Make Your Own Kim-Chee

Homemade sauerkraut, kim-chee and other lacto-fermented foods are very beneficial to add to your plate. Lacto-fermentation happens when the starches and sugars in vegetables and fruit convert to lactic acid by a friendly lactic-acid producing bacteria. They contain probiotics, which help populate our guts with beneficial flora, keeping our immune system strong. If you’re not a fan of the sour taste, just keep eating a little at a time. I’ve found that many clients lose their taste for sweeter foods as they begin to develop a taste for more sour foods like lacto-fermented vegetables. For more information on how to make kraut and other fermented foods, check out Wild Fermentation by Sandor Katz. I had the opportunity to see him live at Boston University a few years back and it he is a wonderful speaker. If he comes to your area, please check out his presentation. If you’re thinking that you don’t want to mess with fermenting jars on your counter, and you don’t have a source for these veggies locally, you can order them online from my friend Caroline at Immunitrition.
Special Equipment:
  • Ceramic crock, one-gallon wide mouth jar,  food-grade plastic bucket
  • Plate that fits inside crock or bucket
  • A jar of water or something else heavy to put on the plate
  • Cloth cover – to prevent insects and dust from going in
Ingredients
1 red cabbage
1 green cabbage
1 bunch kale
half cup fresh dill
Two garlic cloves
Ten white peppercorns
Ten juniper berries
Two tbsp unrefined sea salt
1 tsp red pepper flakes (or to taste, more if you like it hotter)

Memorial Day post workout bbq with shrimp and Kim Chee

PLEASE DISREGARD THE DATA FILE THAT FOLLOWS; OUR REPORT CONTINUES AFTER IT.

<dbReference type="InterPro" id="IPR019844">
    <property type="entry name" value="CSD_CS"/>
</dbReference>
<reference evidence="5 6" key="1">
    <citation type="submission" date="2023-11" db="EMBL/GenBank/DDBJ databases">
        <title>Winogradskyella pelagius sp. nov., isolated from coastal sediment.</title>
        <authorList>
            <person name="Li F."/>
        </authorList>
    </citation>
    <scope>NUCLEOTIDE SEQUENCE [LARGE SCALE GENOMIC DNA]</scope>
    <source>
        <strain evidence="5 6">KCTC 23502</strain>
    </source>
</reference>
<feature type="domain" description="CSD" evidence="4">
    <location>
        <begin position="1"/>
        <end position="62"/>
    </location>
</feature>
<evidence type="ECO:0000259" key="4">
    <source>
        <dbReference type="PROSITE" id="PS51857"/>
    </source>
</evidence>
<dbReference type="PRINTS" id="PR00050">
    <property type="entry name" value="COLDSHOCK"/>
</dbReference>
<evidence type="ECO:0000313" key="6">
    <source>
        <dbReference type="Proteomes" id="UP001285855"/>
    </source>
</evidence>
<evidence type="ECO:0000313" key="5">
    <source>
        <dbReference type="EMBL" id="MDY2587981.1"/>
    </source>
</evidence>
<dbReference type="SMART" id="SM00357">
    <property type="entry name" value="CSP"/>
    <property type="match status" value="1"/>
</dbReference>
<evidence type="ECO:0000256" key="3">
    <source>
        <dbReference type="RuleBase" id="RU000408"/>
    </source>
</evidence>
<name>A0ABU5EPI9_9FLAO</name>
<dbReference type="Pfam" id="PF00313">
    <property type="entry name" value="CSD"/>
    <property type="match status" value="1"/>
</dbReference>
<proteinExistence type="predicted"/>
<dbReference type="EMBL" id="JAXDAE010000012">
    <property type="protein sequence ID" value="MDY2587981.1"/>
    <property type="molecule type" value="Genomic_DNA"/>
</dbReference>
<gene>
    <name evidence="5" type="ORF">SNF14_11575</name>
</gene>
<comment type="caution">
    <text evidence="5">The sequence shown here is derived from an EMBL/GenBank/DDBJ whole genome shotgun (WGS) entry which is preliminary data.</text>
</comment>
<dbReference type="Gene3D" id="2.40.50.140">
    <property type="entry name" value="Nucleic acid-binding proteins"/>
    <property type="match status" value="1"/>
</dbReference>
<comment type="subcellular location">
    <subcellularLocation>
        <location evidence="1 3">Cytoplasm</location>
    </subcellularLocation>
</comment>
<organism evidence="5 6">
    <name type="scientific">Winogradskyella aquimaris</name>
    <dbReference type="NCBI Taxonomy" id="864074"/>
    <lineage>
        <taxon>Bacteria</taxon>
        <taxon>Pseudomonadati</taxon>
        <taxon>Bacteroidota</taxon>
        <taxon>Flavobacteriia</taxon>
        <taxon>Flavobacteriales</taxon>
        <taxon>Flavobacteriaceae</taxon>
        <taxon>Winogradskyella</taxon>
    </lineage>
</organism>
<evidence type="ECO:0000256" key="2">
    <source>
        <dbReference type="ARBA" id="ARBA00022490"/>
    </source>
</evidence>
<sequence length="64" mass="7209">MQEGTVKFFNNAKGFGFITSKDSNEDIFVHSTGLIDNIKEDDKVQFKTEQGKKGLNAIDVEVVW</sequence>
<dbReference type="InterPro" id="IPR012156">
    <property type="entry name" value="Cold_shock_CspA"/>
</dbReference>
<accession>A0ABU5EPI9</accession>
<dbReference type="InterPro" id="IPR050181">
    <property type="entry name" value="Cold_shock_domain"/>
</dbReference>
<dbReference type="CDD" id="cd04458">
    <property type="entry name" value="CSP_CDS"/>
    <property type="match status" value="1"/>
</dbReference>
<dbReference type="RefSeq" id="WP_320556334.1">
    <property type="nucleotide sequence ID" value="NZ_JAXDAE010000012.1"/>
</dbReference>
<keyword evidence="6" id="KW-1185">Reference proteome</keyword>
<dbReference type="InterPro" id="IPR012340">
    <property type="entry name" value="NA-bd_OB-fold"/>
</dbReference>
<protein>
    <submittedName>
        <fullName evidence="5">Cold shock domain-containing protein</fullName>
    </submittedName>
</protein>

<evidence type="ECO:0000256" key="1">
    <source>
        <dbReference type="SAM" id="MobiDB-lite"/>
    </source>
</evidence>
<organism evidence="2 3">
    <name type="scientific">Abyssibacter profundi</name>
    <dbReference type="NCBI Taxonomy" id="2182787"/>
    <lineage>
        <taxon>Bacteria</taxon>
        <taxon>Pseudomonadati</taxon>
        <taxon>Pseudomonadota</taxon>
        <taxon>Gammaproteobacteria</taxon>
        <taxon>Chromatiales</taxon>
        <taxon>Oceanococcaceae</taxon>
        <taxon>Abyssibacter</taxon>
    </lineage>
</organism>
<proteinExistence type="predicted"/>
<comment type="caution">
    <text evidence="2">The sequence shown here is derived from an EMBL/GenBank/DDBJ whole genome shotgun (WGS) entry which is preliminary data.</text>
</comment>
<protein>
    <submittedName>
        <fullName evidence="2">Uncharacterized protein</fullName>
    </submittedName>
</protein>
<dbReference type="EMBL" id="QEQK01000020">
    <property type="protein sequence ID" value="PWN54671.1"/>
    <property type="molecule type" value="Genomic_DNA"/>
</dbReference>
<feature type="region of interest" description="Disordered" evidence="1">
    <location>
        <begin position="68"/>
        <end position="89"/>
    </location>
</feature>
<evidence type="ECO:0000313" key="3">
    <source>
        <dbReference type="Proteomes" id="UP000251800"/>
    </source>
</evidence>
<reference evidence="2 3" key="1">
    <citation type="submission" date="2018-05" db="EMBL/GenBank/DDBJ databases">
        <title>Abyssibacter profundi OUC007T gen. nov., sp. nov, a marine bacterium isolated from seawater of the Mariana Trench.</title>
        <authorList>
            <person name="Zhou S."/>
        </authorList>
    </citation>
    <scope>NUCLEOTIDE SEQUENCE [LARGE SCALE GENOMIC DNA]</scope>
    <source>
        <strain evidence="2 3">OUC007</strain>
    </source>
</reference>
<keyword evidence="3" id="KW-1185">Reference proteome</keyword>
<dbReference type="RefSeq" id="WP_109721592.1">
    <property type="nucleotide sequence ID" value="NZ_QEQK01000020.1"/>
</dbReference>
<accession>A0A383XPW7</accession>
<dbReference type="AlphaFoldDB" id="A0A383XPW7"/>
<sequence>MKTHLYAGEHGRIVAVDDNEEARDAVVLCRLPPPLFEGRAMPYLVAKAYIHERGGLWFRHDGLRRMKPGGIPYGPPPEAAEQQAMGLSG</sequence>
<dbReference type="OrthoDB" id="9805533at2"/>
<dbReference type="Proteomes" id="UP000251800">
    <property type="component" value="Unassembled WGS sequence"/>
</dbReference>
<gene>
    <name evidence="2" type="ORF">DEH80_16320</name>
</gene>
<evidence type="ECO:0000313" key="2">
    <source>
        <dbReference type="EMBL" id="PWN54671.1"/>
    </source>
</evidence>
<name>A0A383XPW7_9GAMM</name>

Chop all the vegetables. You can use a grater or just a sharp knife. Mix the vegetables in a large bowl.  Pack into the crock and sprinkle with salt. Keep repeating this in small batches, packing down with your fist or a wood spoon. This will help force water out of the cabbage.
Put a layer in a large container or bowl sprinkle w salt, repeat until done. Use handle of wooden spoon to crush it down some and releaSe the juices. To speed the process along, add half a cup of juice from a previous batch of lacto-fermented vegetables (optional). Top off the jar with some water and place a plate on top. The plate is to hold the vegetables down inside the brine. Cover the plate with a cloth and a weight – a jar of water or a heavy can. For the first 24 hours, keep tamping the vegetables down every few hours, just to make sure everything is under water. Leave the jar in a corner in the kitchen and check on it every few days. If some mold appears on the top, remove as much as you can and clean off the plate. The vegetables are safe inside the brine, so don’t worry about any mold you see. Depending on how warm your kitchen is, the kraut/kim-chee is ready in about 2 weeks, but you can leave it longer if you wish. Once it has reached the desired flavor, cover with a lid and refrigerate. Some people prefer it 2 weeks old, others 3 months old. It’s up to you.